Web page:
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ERIC Number: ED533902
Record Type: Non-Journal
Publication Date: 2011
Pages: 78
Abstractor: As Provided
Reference Count: N/A
ISBN: ISBN-978-1-1248-8254-3
Grade Retention: An Exploration of the Pedagogical Experiences and Attitudes of Elementary Principals that Influence Decisions to Retain Students in a Grade
DelConte, Jill
ProQuest LLC, Ed.D. Dissertation, Seton Hall University
For decades there has been an on-going debate regarding whether or not retention is the best strategy to use for students who are not meeting academic success--whether determined by a test, grades, or standards. Much of the research has indicated that little is gained academically over time by retaining students, but even more significant are the claims that retention has serious negative consequences for a students emotional and social well-being. If that is the case, why then do principals continue to support the practice of retaining students? This question was the basis for this study, which was to determine the factors that contribute to the grade retention decision-making of principals as reflected by a survey shared with the elementary principals in Gloucester County and Camden County, in New Jersey. This study explored the demographic information, experiences, and beliefs that principals have toward the practice of retaining students, relative to specific designations of struggling learners. The survey, Grade Retention Decision-Making Survey (GRDMS), used in this study was derived from the Principals and Inclusion Survey (PIS) developed by Praisner (2003), based on how decisions are made by principals regarding inclusion in special education. The overall results of the GRDMS indicate that there is a negative attitude toward the practice of retaining students. It is a shared belief of the survey participants that effective teachers, instructional strategies, and funding should be made available to support struggling learners in an effort to avoid using retention as an intervention strategy. [The dissertation citations contained here are published with the permission of ProQuest LLC. Further reproduction is prohibited without permission. Copies of dissertations may be obtained by Telephone (800) 1-800-521-0600. Web page:]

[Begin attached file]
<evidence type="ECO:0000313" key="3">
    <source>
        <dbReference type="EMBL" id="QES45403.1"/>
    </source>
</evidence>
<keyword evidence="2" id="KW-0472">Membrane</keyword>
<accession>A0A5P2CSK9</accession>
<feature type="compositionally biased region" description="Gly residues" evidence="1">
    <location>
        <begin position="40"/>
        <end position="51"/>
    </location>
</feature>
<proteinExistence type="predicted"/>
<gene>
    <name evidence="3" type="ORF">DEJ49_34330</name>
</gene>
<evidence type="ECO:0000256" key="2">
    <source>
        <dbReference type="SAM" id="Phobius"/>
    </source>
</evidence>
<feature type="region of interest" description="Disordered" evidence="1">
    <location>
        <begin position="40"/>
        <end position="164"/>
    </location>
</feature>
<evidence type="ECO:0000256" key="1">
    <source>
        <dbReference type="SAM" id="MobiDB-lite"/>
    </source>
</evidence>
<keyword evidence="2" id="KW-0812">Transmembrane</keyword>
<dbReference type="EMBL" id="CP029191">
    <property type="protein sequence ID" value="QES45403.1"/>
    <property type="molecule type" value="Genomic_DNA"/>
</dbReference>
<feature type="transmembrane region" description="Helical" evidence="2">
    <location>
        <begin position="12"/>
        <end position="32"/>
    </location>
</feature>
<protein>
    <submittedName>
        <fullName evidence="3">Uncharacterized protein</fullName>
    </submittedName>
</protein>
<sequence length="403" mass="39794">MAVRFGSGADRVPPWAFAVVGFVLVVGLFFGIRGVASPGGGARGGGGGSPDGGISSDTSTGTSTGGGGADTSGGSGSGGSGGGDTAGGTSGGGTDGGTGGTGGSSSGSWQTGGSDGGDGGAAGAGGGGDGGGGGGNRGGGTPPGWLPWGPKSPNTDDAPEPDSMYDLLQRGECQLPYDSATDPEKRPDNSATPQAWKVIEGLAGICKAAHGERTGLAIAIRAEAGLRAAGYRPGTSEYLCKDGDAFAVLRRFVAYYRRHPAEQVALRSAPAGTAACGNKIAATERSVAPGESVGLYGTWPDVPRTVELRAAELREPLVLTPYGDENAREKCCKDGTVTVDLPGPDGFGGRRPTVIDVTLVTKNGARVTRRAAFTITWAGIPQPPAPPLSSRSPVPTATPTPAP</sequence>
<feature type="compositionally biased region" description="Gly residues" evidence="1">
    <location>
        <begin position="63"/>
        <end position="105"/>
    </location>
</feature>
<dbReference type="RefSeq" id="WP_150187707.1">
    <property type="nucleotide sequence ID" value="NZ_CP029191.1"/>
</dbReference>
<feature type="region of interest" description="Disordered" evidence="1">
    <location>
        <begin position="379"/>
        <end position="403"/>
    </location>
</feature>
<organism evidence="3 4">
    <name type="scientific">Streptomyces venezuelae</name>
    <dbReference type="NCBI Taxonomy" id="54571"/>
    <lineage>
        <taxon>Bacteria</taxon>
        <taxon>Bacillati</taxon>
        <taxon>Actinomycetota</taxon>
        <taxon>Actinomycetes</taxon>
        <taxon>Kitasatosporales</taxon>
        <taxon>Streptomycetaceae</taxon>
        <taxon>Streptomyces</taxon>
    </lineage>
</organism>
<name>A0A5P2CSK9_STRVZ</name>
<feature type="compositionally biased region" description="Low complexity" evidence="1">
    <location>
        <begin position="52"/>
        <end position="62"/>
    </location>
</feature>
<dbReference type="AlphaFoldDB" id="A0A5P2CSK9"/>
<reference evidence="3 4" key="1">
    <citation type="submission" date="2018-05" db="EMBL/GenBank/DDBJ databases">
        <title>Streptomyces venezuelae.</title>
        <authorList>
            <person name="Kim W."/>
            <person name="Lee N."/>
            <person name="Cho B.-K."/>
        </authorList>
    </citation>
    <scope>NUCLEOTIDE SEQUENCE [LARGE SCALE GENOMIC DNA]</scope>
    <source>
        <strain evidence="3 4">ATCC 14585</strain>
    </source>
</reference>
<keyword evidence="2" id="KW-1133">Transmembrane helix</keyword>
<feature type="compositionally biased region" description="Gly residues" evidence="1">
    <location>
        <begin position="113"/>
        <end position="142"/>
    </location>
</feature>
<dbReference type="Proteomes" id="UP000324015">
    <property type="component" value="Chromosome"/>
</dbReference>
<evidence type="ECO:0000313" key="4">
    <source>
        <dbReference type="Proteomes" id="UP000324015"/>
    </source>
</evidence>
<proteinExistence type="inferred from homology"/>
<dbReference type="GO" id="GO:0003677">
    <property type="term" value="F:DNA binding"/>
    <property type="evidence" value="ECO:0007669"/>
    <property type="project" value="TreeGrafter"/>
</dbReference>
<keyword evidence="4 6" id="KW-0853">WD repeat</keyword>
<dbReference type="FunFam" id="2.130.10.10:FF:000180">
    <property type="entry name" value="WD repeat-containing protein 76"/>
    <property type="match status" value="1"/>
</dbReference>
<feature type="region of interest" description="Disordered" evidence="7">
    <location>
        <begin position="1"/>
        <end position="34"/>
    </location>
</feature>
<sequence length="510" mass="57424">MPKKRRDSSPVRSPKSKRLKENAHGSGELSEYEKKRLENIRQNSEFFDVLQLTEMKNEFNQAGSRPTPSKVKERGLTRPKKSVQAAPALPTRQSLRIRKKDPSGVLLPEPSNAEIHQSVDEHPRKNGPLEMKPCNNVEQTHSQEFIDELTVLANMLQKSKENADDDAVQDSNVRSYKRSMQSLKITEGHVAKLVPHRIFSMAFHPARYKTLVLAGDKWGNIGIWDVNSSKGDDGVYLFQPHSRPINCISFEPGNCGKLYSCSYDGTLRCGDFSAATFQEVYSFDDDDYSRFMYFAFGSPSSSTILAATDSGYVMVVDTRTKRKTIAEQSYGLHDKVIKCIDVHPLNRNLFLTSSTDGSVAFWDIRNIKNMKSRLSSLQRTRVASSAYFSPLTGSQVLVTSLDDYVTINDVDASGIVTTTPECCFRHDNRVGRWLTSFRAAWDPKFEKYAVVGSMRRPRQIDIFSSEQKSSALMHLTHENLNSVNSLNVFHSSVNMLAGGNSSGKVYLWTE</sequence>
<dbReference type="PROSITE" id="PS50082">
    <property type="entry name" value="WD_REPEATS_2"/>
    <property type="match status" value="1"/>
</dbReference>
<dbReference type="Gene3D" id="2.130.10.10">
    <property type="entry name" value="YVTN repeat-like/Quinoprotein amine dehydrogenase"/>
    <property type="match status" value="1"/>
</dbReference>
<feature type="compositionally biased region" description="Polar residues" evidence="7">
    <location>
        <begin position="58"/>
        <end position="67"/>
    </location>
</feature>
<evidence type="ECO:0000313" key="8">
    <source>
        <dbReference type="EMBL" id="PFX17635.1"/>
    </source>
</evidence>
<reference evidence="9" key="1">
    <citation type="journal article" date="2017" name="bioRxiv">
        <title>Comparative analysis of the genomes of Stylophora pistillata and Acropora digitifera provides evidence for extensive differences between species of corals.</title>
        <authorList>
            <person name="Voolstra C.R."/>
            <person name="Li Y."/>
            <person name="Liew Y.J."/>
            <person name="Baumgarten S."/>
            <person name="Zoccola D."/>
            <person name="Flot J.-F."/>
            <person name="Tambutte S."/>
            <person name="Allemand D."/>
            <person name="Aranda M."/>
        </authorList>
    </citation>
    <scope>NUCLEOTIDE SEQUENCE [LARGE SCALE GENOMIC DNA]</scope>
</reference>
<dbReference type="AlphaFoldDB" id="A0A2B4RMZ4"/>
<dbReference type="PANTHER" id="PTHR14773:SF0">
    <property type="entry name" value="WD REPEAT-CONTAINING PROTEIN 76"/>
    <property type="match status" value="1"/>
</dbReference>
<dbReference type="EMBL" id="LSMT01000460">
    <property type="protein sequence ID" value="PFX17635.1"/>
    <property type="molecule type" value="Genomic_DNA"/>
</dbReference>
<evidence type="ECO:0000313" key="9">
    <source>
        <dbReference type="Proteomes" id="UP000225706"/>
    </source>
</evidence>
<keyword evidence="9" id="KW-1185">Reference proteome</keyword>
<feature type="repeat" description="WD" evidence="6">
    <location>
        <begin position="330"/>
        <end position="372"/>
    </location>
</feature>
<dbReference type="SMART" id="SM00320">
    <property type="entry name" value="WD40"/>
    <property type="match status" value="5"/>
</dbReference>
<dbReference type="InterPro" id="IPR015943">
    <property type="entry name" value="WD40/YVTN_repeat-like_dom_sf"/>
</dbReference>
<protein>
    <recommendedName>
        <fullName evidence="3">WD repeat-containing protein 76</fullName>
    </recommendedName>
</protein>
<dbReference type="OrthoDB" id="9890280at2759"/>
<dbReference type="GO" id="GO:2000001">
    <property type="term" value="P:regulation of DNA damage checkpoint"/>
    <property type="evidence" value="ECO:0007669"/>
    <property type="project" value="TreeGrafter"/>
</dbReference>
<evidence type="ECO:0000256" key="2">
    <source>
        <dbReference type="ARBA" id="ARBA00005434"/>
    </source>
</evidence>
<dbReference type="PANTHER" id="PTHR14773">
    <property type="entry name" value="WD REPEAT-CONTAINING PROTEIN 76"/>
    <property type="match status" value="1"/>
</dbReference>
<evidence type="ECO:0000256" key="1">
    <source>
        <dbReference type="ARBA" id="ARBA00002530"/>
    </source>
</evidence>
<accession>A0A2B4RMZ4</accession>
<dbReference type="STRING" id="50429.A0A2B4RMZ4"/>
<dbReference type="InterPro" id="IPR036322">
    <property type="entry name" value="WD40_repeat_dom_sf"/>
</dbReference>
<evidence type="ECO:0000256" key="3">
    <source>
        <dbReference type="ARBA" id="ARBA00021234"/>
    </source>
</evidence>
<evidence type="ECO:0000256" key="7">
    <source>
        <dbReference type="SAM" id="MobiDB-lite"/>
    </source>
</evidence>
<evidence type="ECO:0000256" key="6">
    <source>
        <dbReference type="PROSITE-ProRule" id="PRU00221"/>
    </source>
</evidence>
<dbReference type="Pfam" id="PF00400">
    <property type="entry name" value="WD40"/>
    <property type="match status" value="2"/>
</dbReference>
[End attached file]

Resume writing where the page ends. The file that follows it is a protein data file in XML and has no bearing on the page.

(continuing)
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Publication Type: Dissertations/Theses - Doctoral Dissertations
Education Level: Elementary Education; Elementary Secondary Education
Audience: N/A
Language: English
Sponsor: N/A
Authoring Institution: N/A
Identifiers - Location: New Jersey